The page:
As a second step, we estimated the individual GC interaction with the SolS. In Table A.1, we present GCs that have close passages near the SolS divided across three blocks. In the first block, we present the selected 35 GCs that have close passages in all six potentials. In the second block are 8 GCs that have close passages in five potentials, and in the third are 6 GCs that have close passages only in four potentials. Also, in Table A.1, we present the kinematic parameters and properties such as the average minimum distance between the GC and the SolS (⟨dRm⟩) in all potentials and their relative mean velocities at the moment of collision (⟨dV⟩). In Table A.1, we also present the current masses of the GCs and the half-mass radii as well as the type of orbit (TO), association of the Galaxy region (GR), and possible progenitor. The GCs IC 1276, NGC 5279, NGC 5466, NGC 6101, NGC 6333, NGC 4590, NGC 5034, and Pal 14 (eight GCs in total) are not presented in Table A.1 due to their extremely low collision probability (less than 0.1%) with the SolS and the full absence of such collisions in three or more potentials. In next paragraph, we present several conclusions about the selected GCs that have close passages near the SolS.

The GCs BH 140, UKS 1, and Djorg 1 have a mean minimum relative distance value of dRm: 9 ± 5, 19 ± 6 and 17 ± 9 pc between the GC and the SolS over all six potentials. The average probability of these GCs’ interactions is ∼10% on average in each of our six potentials.

Of all the GCs, only a few, including NGC 2808, BH 140, Djorg 1, UKS 1, E 3, NGC 6656, and NGC 4833, have a statistically significant (10–20%) probability of interaction with the SolS in at least one of the six potentials across all six billion years. The other GCs presented in Table A.1 have a statistical probability from 5% to 9% over the six billion years. There were no close passages observed from the current day to 309 Myr in look-back time.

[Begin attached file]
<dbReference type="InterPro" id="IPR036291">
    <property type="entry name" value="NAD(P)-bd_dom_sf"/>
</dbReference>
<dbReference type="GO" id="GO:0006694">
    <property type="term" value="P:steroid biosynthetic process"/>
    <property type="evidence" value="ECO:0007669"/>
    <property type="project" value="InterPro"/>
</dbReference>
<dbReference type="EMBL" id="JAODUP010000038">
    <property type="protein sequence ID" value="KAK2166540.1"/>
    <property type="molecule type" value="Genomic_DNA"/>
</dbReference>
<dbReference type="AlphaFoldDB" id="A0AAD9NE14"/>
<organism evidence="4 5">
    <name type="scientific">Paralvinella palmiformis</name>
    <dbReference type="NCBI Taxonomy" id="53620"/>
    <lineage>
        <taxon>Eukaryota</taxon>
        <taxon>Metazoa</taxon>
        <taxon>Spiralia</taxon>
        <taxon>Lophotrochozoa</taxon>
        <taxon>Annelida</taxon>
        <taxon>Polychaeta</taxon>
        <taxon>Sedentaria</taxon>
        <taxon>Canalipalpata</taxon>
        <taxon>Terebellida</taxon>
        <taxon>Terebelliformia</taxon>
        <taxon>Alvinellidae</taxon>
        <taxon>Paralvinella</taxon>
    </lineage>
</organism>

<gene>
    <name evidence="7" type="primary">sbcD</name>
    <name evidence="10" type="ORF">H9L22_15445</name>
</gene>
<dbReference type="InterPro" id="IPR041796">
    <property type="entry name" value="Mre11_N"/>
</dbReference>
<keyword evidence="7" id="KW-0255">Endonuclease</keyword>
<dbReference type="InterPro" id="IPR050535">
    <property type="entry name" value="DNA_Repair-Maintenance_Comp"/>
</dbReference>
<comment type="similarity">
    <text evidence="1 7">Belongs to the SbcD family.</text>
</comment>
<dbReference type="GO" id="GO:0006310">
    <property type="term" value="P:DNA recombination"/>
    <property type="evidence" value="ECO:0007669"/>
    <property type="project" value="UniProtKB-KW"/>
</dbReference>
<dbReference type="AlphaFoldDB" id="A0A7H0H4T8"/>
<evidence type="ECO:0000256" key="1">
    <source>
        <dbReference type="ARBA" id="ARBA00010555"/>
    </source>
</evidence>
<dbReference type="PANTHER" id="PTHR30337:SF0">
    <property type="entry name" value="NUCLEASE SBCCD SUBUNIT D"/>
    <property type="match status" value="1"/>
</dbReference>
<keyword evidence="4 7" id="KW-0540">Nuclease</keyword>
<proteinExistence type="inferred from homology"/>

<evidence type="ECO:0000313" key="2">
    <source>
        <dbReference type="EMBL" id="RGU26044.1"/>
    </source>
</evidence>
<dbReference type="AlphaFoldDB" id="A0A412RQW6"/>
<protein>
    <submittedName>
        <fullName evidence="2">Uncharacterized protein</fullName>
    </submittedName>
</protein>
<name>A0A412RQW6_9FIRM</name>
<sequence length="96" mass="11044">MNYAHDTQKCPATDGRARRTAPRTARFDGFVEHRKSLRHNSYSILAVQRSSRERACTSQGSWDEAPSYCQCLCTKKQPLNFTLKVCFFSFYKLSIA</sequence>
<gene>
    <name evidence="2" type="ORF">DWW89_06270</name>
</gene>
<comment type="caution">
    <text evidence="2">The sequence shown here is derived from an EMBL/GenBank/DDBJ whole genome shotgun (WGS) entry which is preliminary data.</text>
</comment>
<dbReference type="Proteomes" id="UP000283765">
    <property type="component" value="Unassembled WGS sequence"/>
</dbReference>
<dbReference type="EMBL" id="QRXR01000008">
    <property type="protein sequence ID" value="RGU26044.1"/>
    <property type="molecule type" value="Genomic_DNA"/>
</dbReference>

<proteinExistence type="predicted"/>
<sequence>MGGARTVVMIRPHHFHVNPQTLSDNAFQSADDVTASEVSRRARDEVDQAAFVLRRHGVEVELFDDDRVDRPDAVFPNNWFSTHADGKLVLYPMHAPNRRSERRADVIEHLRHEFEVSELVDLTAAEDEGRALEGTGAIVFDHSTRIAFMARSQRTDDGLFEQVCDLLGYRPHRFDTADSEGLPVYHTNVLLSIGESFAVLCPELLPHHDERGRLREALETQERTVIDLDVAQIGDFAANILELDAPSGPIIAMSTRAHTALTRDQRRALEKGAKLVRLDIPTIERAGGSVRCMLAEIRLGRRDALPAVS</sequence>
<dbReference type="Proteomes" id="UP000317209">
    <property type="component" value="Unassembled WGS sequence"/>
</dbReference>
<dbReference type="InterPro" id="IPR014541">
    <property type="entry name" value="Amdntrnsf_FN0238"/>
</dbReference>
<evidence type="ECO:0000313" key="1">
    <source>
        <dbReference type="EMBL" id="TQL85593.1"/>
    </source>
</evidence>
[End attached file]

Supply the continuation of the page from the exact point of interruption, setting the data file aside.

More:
According to the possible progenitor classification of the GCs made by Massari et al. (2019) and Malhan et al. (2022), 22 GCs can be from Gaia-Enceladus (G-E), seven can be from Pontus (ex situ), and only in a third place we have five GCs that are within the Galaxy.

Most of our selected GCs have tube (TB) orbits, 23, or long radial (LR) orbits, 17, and the other nine GCs have irregular (IR) type orbits. These orbital classifications were performed in Paper I, according to Sect. 3.4 and Fig. 10 herein.

Also, in Fig. B.1, we present the Sun’s orbital evolution with the collision “points” with other GCs in the 411321 TNG external potential, which is presented in Table A.1. The colours of the circles are more intense if the area has a higher statistical value for collisions. As can be seen in the top panel of the figure, the intense magenta colour represents a statistical probability of more than 10% for NGC 7078. In the inner part of the Sun’s orbit, according to the R, we observed that close passages are more frequent than in the outer part of the orbit.

4. Influence of globular cluster gravity on the Oort cloud system

For the Oort cloud, the initial equilibrium particle distribution is the well-established (see Fig. 9 in Portegies Zwart et al. 2021) Dehnen profile (Dehnen 1993) with power slope γ = 2:

(2)

where MOort is the total mass of the model Oort cloud (in our case 0.01 M), aOort is the Oort cloud scaling radius (which we set as 105 au), and γ describes the inner power-law profile of the Dehnen model family (0 ≤ γ < 3).